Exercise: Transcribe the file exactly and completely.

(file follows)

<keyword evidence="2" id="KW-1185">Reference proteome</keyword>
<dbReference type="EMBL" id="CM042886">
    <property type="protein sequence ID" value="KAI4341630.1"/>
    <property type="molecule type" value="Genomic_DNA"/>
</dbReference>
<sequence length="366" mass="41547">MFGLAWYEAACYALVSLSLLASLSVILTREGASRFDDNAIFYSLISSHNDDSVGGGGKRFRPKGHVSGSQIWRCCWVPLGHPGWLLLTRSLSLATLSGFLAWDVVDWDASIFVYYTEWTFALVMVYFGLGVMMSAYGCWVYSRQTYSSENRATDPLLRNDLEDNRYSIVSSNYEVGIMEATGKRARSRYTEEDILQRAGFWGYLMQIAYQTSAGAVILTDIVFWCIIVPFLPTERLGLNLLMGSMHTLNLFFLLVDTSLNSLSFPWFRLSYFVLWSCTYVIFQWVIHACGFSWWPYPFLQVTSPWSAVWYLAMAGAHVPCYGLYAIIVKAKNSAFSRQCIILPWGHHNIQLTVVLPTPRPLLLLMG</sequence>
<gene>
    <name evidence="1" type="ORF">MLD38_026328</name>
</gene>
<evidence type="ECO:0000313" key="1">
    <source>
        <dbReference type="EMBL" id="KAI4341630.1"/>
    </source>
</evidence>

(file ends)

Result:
<keyword evidence="2" id="KW-1185">Reference proteome</keyword>
<dbReference type="EMBL" id="CM042886">
    <property type="protein sequence ID" value="KAI4341630.1"/>
    <property type="molecule type" value="Genomic_DNA"/>
</dbReference>
<sequence length="366" mass="41547">MFGLAWYEAACYALVSLSLLASLSVILTREGASRFDDNAIFYSLISSHNDDSVGGGGKRFRPKGHVSGSQIWRCCWVPLGHPGWLLLTRSLSLATLSGFLAWDVVDWDASIFVYYTEWTFALVMVYFGLGVMMSAYGCWVYSRQTYSSENRATDPLLRNDLEDNRYSIVSSNYEVGIMEATGKRARSRYTEEDILQRAGFWGYLMQIAYQTSAGAVILTDIVFWCIIVPFLPTERLGLNLLMGSMHTLNLFFLLVDTSLNSLSFPWFRLSYFVLWSCTYVIFQWVIHACGFSWWPYPFLQVTSPWSAVWYLAMAGAHVPCYGLYAIIVKAKNSAFSRQCIILPWGHHNIQLTVVLPTPRPLLLLMG</sequence>
<gene>
    <name evidence="1" type="ORF">MLD38_026328</name>
</gene>
<evidence type="ECO:0000313" key="1">
    <source>
        <dbReference type="EMBL" id="KAI4341630.1"/>
    </source>
</evidence>